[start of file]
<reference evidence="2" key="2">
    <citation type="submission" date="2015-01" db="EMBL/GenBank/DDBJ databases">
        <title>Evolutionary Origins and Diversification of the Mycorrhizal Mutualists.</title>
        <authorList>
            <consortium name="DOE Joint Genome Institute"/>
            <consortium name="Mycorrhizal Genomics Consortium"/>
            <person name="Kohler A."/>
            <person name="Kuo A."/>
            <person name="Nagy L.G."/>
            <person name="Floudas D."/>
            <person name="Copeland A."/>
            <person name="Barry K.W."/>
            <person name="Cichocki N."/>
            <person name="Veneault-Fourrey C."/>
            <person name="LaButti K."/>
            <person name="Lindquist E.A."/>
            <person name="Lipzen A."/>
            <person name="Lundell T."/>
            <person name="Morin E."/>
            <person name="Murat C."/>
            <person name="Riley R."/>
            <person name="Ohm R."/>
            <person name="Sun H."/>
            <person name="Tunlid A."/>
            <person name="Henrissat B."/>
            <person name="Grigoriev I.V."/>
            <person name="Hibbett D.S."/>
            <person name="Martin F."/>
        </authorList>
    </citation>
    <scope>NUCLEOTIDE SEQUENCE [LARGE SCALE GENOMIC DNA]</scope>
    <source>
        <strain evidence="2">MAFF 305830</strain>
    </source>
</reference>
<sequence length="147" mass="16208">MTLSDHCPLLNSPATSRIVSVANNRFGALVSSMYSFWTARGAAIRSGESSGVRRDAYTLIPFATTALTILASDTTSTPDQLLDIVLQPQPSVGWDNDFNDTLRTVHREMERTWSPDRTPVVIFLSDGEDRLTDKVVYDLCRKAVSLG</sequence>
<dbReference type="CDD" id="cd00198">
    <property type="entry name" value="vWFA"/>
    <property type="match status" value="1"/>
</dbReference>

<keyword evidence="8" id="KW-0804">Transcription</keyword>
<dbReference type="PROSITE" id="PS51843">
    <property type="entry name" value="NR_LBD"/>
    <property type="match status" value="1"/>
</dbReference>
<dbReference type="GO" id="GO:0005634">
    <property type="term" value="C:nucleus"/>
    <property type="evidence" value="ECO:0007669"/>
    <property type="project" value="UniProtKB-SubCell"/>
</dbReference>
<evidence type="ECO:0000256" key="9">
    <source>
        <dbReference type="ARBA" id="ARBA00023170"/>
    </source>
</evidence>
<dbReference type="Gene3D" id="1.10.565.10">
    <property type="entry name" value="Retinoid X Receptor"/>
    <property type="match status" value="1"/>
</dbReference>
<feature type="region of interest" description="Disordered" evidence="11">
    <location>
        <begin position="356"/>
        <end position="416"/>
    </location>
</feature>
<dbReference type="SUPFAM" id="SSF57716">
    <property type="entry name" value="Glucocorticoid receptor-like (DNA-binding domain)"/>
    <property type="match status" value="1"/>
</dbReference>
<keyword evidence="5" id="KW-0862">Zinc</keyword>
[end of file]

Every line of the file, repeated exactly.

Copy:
<reference evidence="2" key="2">
    <citation type="submission" date="2015-01" db="EMBL/GenBank/DDBJ databases">
        <title>Evolutionary Origins and Diversification of the Mycorrhizal Mutualists.</title>
        <authorList>
            <consortium name="DOE Joint Genome Institute"/>
            <consortium name="Mycorrhizal Genomics Consortium"/>
            <person name="Kohler A."/>
            <person name="Kuo A."/>
            <person name="Nagy L.G."/>
            <person name="Floudas D."/>
            <person name="Copeland A."/>
            <person name="Barry K.W."/>
            <person name="Cichocki N."/>
            <person name="Veneault-Fourrey C."/>
            <person name="LaButti K."/>
            <person name="Lindquist E.A."/>
            <person name="Lipzen A."/>
            <person name="Lundell T."/>
            <person name="Morin E."/>
            <person name="Murat C."/>
            <person name="Riley R."/>
            <person name="Ohm R."/>
            <person name="Sun H."/>
            <person name="Tunlid A."/>
            <person name="Henrissat B."/>
            <person name="Grigoriev I.V."/>
            <person name="Hibbett D.S."/>
            <person name="Martin F."/>
        </authorList>
    </citation>
    <scope>NUCLEOTIDE SEQUENCE [LARGE SCALE GENOMIC DNA]</scope>
    <source>
        <strain evidence="2">MAFF 305830</strain>
    </source>
</reference>
<sequence length="147" mass="16208">MTLSDHCPLLNSPATSRIVSVANNRFGALVSSMYSFWTARGAAIRSGESSGVRRDAYTLIPFATTALTILASDTTSTPDQLLDIVLQPQPSVGWDNDFNDTLRTVHREMERTWSPDRTPVVIFLSDGEDRLTDKVVYDLCRKAVSLG</sequence>
<dbReference type="CDD" id="cd00198">
    <property type="entry name" value="vWFA"/>
    <property type="match status" value="1"/>
</dbReference>

<keyword evidence="8" id="KW-0804">Transcription</keyword>
<dbReference type="PROSITE" id="PS51843">
    <property type="entry name" value="NR_LBD"/>
    <property type="match status" value="1"/>
</dbReference>
<dbReference type="GO" id="GO:0005634">
    <property type="term" value="C:nucleus"/>
    <property type="evidence" value="ECO:0007669"/>
    <property type="project" value="UniProtKB-SubCell"/>
</dbReference>
<evidence type="ECO:0000256" key="9">
    <source>
        <dbReference type="ARBA" id="ARBA00023170"/>
    </source>
</evidence>
<dbReference type="Gene3D" id="1.10.565.10">
    <property type="entry name" value="Retinoid X Receptor"/>
    <property type="match status" value="1"/>
</dbReference>
<feature type="region of interest" description="Disordered" evidence="11">
    <location>
        <begin position="356"/>
        <end position="416"/>
    </location>
</feature>
<dbReference type="SUPFAM" id="SSF57716">
    <property type="entry name" value="Glucocorticoid receptor-like (DNA-binding domain)"/>
    <property type="match status" value="1"/>
</dbReference>
<keyword evidence="5" id="KW-0862">Zinc</keyword>